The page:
Monitoring food quality is a critical task for analytical chemistry and an important way to preserve human health. Fish is a valuable source of highly digestible proteins and contains large amounts of polyunsaturated fatty acids and fat-soluble vitamins. Since the world's wild fish stocks are limited, farmed fish is nowadays proposed as an alternative to consumers. It is now emerging that the fish muscle protein content is assuming great importance from an aquaculture perspective. Many data have been collected on the physiology and biochemistry of fish muscle, but few proteomic studies are available on farmed fish. Application of proteomics to aquaculture may play a key role in the development of new farming strategies. In this paper, a proteomic approach based on SDS-PAGE separation of proteins, in situ protein hydrolysis, de novo sequencing of peptides by MALDI and ESI MS(2), protein identification, and relative quantitation of protein by denaturing capillary electrophoresis was coupled with the determination of fatty acids and metal ions content by GM-MS and ICPMS in farmed and wild sea bass filet. Our results show that aquaculture could induce significant chemical and biochemical differences in fish muscle that may have an impact on food quality.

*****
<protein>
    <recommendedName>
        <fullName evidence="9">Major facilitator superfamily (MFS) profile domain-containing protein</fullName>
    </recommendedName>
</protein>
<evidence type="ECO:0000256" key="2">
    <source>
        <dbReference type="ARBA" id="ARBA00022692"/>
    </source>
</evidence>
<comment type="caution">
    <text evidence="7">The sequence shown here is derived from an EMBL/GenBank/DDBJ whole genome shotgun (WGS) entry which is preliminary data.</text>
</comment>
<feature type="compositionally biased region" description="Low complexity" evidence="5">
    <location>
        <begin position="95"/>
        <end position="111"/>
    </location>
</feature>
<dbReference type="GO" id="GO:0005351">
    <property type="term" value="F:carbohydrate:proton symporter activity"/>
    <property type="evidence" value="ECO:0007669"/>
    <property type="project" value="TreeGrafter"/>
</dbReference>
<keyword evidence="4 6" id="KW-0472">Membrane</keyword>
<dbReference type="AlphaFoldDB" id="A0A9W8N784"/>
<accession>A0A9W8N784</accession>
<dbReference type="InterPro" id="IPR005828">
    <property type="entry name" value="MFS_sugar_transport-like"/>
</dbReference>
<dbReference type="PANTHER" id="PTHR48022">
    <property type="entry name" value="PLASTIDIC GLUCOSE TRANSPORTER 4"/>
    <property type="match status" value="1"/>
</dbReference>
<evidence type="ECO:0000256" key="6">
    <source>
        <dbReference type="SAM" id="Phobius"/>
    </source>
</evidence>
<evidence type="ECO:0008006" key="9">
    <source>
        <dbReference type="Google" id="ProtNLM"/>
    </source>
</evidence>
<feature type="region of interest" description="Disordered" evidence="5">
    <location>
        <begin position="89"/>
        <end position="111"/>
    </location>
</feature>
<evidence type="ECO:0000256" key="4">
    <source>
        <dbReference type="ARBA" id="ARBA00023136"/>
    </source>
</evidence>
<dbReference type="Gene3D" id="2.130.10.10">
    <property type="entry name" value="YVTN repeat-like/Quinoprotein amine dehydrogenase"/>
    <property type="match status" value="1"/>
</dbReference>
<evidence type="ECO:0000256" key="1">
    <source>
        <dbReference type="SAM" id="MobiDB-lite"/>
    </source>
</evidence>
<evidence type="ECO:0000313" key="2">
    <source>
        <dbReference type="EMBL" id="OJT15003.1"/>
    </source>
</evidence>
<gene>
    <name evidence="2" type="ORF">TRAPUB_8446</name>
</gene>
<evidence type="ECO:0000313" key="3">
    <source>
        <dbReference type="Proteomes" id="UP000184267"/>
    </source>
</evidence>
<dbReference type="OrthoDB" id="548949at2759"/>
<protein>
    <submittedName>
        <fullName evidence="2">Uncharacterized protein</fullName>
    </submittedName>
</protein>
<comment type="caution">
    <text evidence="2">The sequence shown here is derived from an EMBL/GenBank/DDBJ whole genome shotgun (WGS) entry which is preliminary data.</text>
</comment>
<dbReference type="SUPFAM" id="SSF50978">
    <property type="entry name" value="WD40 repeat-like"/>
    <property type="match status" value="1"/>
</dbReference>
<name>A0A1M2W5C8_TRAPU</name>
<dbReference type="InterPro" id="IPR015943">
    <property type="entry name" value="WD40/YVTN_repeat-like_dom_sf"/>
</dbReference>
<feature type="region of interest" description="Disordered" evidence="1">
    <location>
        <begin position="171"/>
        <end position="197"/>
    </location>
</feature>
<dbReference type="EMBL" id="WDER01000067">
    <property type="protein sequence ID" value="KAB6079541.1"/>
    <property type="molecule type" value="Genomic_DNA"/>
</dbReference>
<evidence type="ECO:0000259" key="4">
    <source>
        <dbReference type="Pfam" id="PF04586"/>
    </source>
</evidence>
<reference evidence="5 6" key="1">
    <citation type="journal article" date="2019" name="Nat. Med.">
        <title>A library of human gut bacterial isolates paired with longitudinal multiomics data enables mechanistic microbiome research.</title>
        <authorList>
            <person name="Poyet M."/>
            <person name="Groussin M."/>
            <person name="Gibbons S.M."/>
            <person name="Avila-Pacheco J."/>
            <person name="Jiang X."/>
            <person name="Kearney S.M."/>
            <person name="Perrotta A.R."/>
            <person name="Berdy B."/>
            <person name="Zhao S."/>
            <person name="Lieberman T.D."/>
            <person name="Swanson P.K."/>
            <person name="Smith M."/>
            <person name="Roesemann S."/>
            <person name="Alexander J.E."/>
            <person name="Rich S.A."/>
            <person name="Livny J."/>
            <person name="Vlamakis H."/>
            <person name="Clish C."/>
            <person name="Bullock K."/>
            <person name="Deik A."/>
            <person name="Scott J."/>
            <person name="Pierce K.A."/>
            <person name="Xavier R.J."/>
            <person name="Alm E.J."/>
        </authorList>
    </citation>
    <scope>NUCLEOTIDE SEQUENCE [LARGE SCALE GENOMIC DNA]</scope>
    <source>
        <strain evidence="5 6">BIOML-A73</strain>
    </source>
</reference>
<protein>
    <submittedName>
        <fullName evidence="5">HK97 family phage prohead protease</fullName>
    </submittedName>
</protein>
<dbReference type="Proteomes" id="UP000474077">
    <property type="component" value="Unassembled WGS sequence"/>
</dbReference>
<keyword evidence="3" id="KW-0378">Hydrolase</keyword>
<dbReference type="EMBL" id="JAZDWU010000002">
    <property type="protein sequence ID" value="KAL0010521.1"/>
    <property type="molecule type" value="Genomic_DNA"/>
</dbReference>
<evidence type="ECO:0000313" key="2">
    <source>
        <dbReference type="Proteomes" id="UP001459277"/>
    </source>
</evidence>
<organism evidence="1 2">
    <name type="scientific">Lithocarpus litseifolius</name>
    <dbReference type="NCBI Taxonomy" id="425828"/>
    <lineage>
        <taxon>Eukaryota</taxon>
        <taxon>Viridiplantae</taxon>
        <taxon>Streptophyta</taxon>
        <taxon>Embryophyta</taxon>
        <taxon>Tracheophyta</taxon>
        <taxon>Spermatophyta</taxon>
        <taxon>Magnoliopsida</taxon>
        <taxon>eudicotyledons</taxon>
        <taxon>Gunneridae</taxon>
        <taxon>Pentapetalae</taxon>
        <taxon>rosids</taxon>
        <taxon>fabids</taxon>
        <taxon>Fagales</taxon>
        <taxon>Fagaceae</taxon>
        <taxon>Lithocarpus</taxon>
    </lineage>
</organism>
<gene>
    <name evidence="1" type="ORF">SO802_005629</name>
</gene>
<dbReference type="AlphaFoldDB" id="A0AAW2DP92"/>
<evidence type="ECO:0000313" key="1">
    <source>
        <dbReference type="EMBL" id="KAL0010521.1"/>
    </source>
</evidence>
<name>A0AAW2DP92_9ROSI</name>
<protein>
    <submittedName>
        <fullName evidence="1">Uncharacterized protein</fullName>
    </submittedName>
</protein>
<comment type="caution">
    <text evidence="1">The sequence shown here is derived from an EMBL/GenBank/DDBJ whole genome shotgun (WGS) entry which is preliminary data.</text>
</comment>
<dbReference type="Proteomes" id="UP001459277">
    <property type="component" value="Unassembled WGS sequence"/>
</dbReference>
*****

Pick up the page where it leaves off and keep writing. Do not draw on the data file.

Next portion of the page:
Monitoring food quality by microfluidic electrophoresis, gas chromatography, and mass spectrometry techniques: effects of aquaculture on the sea bass (Dicentrarchus labrax).

MONTI, GIANLUCA;DE NAPOLI, LORENZO;BARONE, ROBERTO;GUIDA, MARCO;MARINO, GENNARO;AMORESANO, ANGELA
2005

Abstract

Monitoring food quality is a critical task for analytical chemistry and an important way to preserve human health. Fish is a valuable source of highly digestible proteins and contains large amounts of polyunsaturated fatty acids and fat-soluble vitamins. Since the world's wild fish stocks are limited, farmed fish is nowadays proposed as an alternative to consumers. It is now emerging that the fish muscle protein content is assuming great importance from an aquaculture perspective. Many data have been collected on the physiology and biochemistry of fish muscle, but few proteomic studies are available on farmed fish. Application of proteomics to aquaculture may play a key role in the development of new farming strategies. In this paper, a proteomic approach based on SDS-PAGE separation of proteins, in situ protein hydrolysis, de novo sequencing of peptides by MALDI and ESI MS(2), protein identification, and relative quantitation of protein by denaturing capillary electrophoresis was coupled with the determination of fatty acids and metal ions content by GM-MS and ICPMS in farmed and wild sea bass filet. Our results show that aquaculture could induce significant chemical and biochemical differences in fish muscle that may have an impact on food quality.
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Utilizza questo identificativo per citare o creare un link a questo documento: http://hdl.handle.net/11588/203931
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